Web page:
For the healthcare professional organisations, such as nursing services, hospitals, clinics and other integrated organisations, the value of shadowing practices cannot be understated. Clinical leadership is the backbone of any healthcare organisation, and by supporting and promoting junior doctors through shadowing, it enables the organisation to receive increased premiums and retain high quality staff. It also allows those who previously would have been disengaged from their work to get back into training and participate more actively in their work. All of which helps to increase the level of service that organisations can provide to their clients, as well as improve their staff retention and productivity.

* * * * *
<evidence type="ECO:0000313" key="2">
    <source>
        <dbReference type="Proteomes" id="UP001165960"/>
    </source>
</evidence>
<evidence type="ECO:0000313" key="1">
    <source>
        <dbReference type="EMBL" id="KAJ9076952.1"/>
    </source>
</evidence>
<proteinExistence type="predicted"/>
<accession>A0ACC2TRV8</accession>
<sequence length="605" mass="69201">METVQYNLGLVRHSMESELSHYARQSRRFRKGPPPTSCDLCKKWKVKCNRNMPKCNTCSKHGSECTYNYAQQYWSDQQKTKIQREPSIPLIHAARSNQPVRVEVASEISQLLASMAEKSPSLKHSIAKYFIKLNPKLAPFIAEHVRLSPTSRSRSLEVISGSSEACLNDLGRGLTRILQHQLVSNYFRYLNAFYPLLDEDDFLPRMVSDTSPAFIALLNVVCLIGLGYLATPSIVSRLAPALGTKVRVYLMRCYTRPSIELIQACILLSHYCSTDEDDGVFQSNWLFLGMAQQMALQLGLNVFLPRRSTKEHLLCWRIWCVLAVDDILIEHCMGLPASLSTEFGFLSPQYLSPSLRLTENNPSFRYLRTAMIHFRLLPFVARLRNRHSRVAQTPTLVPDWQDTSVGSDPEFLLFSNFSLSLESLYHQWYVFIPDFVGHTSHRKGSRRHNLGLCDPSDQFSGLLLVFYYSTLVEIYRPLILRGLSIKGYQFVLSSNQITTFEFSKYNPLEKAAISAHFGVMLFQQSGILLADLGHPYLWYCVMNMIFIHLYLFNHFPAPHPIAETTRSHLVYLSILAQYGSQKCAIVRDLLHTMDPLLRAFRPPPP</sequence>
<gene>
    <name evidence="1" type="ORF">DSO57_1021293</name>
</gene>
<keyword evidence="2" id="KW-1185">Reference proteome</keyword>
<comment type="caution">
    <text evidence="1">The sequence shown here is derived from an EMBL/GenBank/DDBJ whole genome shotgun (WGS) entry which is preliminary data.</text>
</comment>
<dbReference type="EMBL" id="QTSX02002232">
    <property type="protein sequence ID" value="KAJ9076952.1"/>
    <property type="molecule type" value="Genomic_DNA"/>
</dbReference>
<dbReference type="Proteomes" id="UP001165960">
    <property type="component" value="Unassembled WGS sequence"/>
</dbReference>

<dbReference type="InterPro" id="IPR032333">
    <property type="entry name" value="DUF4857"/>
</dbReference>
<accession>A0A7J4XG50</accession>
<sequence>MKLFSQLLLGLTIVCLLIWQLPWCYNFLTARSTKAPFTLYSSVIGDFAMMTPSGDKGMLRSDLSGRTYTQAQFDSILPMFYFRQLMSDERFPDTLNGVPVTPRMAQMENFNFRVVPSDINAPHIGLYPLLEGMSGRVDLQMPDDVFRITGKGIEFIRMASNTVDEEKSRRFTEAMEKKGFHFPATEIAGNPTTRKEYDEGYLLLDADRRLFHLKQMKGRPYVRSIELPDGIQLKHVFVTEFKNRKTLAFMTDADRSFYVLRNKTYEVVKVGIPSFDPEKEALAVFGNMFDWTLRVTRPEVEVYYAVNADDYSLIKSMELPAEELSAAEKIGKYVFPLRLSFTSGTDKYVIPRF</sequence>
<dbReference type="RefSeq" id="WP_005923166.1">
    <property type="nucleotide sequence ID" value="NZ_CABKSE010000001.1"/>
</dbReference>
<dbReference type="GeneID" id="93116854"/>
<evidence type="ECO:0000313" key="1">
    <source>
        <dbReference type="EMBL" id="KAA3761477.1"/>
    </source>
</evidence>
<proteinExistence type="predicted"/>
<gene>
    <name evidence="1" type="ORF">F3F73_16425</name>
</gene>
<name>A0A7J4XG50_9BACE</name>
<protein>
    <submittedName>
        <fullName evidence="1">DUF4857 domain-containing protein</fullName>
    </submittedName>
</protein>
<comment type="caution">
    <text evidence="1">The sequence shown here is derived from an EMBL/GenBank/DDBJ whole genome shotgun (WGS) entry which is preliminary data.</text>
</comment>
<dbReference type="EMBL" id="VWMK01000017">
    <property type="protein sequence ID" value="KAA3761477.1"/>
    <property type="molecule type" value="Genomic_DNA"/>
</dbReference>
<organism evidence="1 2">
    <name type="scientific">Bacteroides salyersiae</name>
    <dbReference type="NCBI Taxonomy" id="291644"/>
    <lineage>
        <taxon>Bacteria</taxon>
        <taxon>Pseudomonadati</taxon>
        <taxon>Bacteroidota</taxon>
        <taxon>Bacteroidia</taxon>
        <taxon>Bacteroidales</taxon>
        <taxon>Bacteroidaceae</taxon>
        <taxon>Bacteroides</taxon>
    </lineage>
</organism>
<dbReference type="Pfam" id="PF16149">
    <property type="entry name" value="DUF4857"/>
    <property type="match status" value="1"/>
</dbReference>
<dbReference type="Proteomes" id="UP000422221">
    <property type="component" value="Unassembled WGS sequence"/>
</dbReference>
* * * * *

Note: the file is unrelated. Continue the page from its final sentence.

It is clear that shadowing practices in the professional healthcare sector is a critical part of professional development for both doctors and other professionals involved in this sector. This form of teaching and learning to create not only skilled and knowledgeable leaders, but also demonstrates the value that health professionals place in engaging and developing others. As the UK’s Health Services Agency explains, shadowing can help build a “positive picture of how the NHS is using its human resources” and by ensuring that other health professionals “get an insight into how to best care for patients”. Ultimately, shadowing in the medical profession offers many benefits for both patients and other professionals. In short, the practice of shadowing in healthcare should be seen as a crucial piece in the development of medical leaders.